Tuesday, August 16, 2005

Mileage Myths costing drivers

As gas prices rise, people seeking to improve their milage with old wives' tales are often making matters worse:

In the quest to squeeze as much mileage out of their gas budgets as possible, motorists are exploring all the angles, gleaned from friends, family and even the Internet. Some work; others are urban myths.

Turning off the air conditioning and opening the windows, for example, actually lessens fuel economy because air going through the windows adds drag to the car.

Myung is not alone in thinking gas prices go up on weekends, but experts say he's wrong.

"That's a bit of an old wives' tale, a myth," said Tom Kloza, chief oil analyst for the Oil Price Information Service. "Wholesale prices change every day, with the exception of Sunday. The biggest price moves tend to take place on the wholesale markets on Wednesdays these days."

But there does appear to be truth to the theory that stations near freeways charge more.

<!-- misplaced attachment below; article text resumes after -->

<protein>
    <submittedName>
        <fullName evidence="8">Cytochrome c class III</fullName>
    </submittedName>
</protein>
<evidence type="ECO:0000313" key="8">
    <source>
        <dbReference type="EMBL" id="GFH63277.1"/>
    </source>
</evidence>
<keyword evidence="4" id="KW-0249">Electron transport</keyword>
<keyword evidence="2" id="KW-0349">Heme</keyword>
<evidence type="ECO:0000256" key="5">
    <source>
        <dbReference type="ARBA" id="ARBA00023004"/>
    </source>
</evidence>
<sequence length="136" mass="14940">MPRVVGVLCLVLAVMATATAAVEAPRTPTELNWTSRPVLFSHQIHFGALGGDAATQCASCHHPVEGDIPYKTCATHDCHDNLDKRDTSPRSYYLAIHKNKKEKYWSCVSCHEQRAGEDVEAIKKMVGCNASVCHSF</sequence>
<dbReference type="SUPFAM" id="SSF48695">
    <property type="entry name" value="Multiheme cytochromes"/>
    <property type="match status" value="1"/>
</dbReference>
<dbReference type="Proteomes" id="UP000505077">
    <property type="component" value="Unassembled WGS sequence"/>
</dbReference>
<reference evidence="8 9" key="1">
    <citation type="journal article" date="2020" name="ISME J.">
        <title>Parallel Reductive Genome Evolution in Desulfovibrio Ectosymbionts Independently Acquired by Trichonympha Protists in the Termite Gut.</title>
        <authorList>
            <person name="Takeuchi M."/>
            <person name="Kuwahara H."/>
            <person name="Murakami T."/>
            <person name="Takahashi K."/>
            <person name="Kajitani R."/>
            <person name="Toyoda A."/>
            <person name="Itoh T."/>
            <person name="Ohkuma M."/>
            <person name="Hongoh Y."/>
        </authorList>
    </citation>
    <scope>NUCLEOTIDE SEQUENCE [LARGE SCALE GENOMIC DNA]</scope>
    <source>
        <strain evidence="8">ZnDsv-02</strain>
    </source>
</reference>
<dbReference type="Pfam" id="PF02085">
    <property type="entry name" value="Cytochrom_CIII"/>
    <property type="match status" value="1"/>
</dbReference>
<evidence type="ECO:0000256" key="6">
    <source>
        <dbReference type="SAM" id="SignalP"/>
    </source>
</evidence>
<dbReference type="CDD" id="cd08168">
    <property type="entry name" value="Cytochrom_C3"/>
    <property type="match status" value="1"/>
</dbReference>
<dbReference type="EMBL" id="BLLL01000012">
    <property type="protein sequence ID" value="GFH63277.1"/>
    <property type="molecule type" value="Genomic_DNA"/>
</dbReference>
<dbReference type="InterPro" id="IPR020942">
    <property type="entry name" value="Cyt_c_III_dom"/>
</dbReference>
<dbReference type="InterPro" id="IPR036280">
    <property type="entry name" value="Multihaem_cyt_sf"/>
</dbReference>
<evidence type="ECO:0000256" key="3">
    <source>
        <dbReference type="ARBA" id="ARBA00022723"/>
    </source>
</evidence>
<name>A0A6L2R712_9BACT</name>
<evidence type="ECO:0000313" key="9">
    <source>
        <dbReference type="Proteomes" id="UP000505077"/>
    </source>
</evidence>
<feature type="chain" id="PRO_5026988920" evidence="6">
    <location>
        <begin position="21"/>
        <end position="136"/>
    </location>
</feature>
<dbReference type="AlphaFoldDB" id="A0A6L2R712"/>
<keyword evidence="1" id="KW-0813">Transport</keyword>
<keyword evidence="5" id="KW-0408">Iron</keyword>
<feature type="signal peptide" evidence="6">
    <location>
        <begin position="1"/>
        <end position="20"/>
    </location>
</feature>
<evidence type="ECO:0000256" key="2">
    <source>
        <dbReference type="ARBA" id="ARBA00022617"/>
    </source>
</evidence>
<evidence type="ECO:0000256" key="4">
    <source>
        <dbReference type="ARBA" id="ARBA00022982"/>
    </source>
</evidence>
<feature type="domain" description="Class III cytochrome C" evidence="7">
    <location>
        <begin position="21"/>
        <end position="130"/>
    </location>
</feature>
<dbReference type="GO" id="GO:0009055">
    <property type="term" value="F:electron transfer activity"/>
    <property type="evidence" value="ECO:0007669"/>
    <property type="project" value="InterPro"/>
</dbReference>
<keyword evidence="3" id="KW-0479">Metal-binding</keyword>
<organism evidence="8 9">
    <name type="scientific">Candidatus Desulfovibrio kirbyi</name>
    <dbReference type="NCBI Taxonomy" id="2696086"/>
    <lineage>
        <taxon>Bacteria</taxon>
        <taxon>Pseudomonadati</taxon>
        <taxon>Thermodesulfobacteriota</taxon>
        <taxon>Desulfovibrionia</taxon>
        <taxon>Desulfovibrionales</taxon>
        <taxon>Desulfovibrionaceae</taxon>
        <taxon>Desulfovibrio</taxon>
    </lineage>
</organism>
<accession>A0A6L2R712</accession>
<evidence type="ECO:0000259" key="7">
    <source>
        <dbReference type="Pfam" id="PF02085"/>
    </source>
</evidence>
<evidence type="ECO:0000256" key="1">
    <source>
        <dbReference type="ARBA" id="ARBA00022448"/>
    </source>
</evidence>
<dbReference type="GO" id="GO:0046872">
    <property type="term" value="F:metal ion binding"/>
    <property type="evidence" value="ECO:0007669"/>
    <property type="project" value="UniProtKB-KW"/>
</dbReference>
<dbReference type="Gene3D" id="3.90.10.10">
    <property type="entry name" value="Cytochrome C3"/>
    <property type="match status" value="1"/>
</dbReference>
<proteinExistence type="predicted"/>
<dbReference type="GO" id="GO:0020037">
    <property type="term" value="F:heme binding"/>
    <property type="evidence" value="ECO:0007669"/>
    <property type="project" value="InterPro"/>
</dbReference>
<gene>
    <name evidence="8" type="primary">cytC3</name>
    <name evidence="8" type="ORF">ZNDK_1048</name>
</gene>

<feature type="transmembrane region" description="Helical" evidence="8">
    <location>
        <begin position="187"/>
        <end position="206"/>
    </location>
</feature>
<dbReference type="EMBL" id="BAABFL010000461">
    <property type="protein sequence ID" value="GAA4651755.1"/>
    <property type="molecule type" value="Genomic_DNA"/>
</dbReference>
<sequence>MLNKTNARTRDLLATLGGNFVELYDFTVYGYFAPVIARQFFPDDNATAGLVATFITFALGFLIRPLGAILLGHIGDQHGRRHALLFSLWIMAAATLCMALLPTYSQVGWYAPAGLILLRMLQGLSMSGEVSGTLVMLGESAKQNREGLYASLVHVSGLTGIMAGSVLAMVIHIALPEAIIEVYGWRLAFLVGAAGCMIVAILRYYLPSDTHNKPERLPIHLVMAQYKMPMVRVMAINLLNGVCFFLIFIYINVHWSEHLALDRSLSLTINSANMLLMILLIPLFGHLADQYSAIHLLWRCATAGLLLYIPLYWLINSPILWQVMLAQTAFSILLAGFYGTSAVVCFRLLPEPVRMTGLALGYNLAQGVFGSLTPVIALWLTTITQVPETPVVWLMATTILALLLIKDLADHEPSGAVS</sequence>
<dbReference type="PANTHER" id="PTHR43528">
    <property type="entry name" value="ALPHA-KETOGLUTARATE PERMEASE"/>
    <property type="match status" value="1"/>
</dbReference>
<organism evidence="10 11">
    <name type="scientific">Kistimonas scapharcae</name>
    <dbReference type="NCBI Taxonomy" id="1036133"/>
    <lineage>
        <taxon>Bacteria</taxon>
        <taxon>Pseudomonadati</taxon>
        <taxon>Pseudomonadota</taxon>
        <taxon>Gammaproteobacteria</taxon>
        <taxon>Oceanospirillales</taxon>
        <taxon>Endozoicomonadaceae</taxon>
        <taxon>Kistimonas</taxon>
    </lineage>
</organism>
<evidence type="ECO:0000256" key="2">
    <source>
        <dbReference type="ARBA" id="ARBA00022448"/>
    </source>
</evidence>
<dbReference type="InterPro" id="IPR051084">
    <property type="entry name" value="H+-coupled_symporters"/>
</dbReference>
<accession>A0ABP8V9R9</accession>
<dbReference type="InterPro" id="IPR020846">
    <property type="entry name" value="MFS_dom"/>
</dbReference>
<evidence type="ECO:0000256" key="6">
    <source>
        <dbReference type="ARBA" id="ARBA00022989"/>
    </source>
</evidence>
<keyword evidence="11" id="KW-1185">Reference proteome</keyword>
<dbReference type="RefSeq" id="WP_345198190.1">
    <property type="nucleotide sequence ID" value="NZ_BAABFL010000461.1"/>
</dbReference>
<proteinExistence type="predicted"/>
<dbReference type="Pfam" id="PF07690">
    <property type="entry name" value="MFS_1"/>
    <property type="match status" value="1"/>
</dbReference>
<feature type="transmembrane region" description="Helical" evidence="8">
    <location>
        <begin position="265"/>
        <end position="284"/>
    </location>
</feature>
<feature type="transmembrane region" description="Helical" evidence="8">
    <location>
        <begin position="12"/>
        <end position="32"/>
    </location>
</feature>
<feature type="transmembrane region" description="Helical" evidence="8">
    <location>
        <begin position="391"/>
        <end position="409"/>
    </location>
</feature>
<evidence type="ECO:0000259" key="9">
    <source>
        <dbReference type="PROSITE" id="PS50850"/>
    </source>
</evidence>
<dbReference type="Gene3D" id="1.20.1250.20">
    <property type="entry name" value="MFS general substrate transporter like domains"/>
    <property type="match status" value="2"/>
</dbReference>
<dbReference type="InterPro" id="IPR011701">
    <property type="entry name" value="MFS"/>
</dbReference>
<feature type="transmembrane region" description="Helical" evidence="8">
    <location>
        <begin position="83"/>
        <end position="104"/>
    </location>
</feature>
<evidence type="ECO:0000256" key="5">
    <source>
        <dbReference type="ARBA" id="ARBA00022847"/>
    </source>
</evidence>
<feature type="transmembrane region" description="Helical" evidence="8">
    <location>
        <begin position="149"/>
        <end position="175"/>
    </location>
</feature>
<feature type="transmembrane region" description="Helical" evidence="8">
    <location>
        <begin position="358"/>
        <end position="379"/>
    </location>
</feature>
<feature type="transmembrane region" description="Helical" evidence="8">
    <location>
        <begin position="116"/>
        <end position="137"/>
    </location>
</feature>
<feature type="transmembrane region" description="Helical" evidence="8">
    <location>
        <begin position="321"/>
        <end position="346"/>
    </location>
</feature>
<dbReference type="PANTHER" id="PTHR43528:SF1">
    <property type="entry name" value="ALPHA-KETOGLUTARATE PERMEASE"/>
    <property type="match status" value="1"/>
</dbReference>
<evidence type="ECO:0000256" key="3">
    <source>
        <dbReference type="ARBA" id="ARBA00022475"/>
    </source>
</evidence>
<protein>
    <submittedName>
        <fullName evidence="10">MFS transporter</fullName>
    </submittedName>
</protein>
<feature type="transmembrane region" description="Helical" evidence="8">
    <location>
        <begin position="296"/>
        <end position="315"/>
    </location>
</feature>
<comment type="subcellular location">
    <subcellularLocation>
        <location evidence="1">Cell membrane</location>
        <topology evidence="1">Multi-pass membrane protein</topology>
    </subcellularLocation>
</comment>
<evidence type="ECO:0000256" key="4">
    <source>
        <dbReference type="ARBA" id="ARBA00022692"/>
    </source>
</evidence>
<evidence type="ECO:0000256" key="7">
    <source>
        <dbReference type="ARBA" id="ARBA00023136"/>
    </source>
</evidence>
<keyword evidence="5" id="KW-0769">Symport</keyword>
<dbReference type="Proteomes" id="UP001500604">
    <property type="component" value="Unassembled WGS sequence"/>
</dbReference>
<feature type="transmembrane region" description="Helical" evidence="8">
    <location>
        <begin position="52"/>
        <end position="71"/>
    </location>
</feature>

"There's substantial premiums you pay if you buy gas near a freeway," said Michael Shames, executive director of the Utility Consumers' Action Network, a San Diego group that has tracked regional gasoline prices. "It's simply a function of gas stations' taking advantage of the convenience factor. They may also pay higher rents, though."

How about driving behind a big rig? That also can improve fuel economy.

"It's the same theory that Lance Armstrong exploits whenever he's riding in the Tour de France," Shames said. "He's taking advantage of the draft created by other riders to reduce the amount of effort he has to make."

However, experts don't recommend the technique for motorists because of the dangers of being in the trucker's blind spot.